Ubik by Philip K. Dick
My rating: 4 of 5 stars
Ubik starts with pretty standard Sci Fi and Dick-ian elements. The US is now the North American Federation but I don't see how this particularly matters except to emphasize the slightly future world is different. The more interesting change is that your front door, toaster, TV all have to be fed money for each use so that if you don't have any change you can't leave your house.
Anyway, the world now hows gift people who have different skills like mind reading and precognition (seeing into the future). And then there is the group featured in the book, a company of “inertials” who are not so endowed but manage to nullify the psychic powers. It seems one some businesses will hire the psychics to gain information about the competition and the assailed company hires this other group of anti telepaths to prevent this.
But all of the is just a tool to get to a scenario where the characters end up in a world that somehow begins to devolve in a surrealistic manner so that the reader doesn't know what is going on and the people in the book struggle to identify the currents that are ruining their existence.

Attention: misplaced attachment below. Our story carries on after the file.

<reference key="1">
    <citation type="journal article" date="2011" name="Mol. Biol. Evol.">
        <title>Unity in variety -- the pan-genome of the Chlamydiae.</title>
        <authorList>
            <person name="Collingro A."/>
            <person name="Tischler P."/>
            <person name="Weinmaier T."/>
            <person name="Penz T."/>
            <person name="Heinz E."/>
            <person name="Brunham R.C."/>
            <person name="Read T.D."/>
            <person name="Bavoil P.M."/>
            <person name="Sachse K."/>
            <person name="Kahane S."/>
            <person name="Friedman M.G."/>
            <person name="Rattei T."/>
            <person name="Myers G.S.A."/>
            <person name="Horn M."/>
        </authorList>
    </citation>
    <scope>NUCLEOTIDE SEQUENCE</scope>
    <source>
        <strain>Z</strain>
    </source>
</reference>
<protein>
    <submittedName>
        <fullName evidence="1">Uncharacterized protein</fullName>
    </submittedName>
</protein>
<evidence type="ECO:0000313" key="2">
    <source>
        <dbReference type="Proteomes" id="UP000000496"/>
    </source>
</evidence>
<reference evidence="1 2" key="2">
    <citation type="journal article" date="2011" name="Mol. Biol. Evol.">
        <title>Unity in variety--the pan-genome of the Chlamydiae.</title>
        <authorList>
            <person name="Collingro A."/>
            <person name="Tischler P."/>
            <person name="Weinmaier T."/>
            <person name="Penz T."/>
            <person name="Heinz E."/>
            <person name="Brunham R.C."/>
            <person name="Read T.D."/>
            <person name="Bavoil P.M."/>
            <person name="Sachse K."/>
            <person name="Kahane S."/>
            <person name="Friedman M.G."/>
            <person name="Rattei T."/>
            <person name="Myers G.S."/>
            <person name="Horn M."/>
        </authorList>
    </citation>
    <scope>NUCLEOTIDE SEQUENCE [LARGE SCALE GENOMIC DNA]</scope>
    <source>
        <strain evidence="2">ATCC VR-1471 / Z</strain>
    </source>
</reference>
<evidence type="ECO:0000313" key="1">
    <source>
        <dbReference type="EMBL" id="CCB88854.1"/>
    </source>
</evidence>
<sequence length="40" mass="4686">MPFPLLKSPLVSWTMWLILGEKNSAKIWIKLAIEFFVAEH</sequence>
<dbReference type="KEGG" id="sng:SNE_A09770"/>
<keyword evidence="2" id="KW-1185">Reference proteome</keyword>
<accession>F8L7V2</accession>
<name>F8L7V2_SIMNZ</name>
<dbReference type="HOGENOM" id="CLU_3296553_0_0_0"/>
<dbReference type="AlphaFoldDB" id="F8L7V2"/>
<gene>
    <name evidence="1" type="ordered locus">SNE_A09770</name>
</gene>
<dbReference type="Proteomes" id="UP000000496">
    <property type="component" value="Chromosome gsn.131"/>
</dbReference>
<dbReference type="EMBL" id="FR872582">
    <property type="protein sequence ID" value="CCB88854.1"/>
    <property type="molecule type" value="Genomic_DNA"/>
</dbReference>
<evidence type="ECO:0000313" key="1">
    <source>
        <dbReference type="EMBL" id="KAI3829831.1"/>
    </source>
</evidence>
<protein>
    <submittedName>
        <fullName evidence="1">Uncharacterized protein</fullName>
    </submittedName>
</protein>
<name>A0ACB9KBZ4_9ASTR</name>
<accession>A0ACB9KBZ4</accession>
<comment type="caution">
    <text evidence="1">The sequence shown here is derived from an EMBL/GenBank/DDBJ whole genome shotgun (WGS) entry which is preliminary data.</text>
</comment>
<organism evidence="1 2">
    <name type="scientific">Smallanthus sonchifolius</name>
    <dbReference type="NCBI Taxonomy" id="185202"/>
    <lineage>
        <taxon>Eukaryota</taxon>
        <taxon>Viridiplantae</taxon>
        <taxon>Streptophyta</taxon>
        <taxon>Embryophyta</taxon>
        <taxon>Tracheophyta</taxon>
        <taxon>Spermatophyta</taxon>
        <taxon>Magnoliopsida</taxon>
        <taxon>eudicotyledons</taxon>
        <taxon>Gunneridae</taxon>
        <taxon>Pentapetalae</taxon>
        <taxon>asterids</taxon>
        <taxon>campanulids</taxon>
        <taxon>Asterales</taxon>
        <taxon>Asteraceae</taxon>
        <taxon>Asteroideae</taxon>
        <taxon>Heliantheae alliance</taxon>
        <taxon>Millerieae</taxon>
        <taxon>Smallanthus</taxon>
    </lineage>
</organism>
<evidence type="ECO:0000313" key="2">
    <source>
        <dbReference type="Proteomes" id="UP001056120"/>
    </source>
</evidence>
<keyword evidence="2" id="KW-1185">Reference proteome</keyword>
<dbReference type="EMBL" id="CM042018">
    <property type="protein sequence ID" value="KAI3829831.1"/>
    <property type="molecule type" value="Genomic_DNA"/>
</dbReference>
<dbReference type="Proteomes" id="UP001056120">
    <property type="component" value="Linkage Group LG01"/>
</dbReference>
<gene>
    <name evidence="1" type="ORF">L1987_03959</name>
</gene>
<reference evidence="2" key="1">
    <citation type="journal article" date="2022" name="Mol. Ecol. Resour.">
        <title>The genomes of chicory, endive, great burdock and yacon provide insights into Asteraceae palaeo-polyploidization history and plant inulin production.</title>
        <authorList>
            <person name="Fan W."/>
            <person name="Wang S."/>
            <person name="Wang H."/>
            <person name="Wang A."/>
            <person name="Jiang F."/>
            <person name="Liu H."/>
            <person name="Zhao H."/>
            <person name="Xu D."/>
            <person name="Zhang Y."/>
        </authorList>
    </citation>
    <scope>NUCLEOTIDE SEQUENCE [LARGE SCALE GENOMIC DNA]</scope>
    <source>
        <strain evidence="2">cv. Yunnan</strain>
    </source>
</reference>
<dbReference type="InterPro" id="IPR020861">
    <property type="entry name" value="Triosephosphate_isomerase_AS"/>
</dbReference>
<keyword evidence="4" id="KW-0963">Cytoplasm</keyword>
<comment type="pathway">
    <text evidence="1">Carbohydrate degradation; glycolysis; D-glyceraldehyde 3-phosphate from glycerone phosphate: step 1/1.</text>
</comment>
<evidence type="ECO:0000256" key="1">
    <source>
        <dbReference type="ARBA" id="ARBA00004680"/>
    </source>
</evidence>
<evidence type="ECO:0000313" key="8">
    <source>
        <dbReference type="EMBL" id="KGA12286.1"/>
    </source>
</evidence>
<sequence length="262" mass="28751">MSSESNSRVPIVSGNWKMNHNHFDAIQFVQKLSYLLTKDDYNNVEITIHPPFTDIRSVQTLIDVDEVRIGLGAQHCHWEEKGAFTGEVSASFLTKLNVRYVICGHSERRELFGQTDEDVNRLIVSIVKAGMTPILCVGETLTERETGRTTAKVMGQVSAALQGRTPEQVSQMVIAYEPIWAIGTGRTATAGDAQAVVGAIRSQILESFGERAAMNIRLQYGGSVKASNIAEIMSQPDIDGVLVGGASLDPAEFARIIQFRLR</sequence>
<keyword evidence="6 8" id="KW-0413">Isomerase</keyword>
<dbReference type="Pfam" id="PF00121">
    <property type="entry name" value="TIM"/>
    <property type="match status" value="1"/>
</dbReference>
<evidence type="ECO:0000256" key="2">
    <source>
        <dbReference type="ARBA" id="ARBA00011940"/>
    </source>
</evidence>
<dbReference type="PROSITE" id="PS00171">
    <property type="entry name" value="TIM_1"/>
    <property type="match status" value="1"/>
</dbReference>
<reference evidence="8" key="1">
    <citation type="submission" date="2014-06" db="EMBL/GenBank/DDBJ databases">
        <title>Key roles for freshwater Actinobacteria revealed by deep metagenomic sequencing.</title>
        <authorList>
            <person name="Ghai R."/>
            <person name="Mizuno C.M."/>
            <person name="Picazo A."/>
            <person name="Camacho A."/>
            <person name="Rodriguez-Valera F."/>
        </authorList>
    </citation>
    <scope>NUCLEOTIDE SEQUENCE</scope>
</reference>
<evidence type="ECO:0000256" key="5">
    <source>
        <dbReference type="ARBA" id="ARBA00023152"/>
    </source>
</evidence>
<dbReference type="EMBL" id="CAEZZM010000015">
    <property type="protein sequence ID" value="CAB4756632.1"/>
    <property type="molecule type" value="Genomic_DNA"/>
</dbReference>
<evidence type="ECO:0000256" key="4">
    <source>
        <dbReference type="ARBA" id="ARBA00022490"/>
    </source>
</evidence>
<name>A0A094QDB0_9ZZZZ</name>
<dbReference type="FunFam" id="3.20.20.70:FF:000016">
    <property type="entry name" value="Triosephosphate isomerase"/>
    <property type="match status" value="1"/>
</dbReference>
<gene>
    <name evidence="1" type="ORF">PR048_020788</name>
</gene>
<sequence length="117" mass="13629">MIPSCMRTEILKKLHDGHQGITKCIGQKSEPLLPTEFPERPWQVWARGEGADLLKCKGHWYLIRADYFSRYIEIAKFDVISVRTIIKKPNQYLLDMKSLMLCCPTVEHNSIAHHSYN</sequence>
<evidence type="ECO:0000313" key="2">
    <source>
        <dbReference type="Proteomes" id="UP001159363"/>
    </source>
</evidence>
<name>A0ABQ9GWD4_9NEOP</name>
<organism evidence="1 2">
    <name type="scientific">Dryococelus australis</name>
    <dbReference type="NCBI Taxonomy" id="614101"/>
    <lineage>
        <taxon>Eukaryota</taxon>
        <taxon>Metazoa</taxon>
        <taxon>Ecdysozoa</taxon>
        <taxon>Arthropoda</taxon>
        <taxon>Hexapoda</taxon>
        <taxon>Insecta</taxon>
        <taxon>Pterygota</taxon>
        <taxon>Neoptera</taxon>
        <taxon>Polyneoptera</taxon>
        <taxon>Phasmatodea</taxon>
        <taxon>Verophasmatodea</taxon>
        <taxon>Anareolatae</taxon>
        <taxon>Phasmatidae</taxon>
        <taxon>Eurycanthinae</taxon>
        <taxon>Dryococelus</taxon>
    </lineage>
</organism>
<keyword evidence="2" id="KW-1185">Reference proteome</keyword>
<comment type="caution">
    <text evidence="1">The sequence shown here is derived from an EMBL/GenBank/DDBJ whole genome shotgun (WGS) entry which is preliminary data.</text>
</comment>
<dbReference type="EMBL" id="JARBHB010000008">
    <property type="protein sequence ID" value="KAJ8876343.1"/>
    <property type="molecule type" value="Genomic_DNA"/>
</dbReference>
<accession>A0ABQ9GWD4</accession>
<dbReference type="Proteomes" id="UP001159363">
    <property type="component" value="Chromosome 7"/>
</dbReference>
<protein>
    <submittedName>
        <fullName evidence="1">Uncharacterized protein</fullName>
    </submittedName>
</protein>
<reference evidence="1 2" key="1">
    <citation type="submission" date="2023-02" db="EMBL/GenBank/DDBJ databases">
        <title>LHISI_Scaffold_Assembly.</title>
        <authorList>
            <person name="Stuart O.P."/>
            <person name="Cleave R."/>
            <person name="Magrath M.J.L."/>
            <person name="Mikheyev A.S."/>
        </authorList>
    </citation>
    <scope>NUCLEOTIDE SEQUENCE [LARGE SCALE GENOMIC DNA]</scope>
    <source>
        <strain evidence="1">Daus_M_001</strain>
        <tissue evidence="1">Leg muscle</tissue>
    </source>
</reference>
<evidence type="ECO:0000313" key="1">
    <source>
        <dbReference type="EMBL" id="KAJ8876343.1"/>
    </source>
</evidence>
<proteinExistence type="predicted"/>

As an example of science fiction I don't think it fulfills the traditional goals of the genre and aside from the key three or four characters I had trouble remembering who was who. But as a metaphor for a life of existential uncertainty it is spot on.
I read it because while reading Gibson's Nueromancer I thought it reminded be of Ubik which I read many years ago. But the only real connection is of atmosphere and maybe a slight similarity of pace in a few scenes.
Aside form these superficial likenesses of some parts, the fundamental difference is that aside from the gritty atmosphere of Neuromancer, the ultimate worldview of the characters is upbeat and positive. Even the drug addict feels good about himself in the end and the assassin is at peace with her profession. But PKD being PKD creates a world of uncertainty and suspicion about what is “real”.
It may be a possibly sad insight into my psyche (not psychic), but I find myself relating much more to the unease of the Philip K Dick world than the masculine certainty of Gibson's cyberpunk approach.
One recurring feature of the story in Ubik was that the items people handled would strangely be old and worn out even if purchased moments before, things were stale, yellowed. Anyway, after I finished reading and thinking about Neuromancer vs Ubik it realized that I read a digital version of Gibson's book but my copy of Ubik was from 1977 and was old, yellow and some of the pages were brittle. So I am kinda proud of my self for accidentally reading each novel in an appropriate format.
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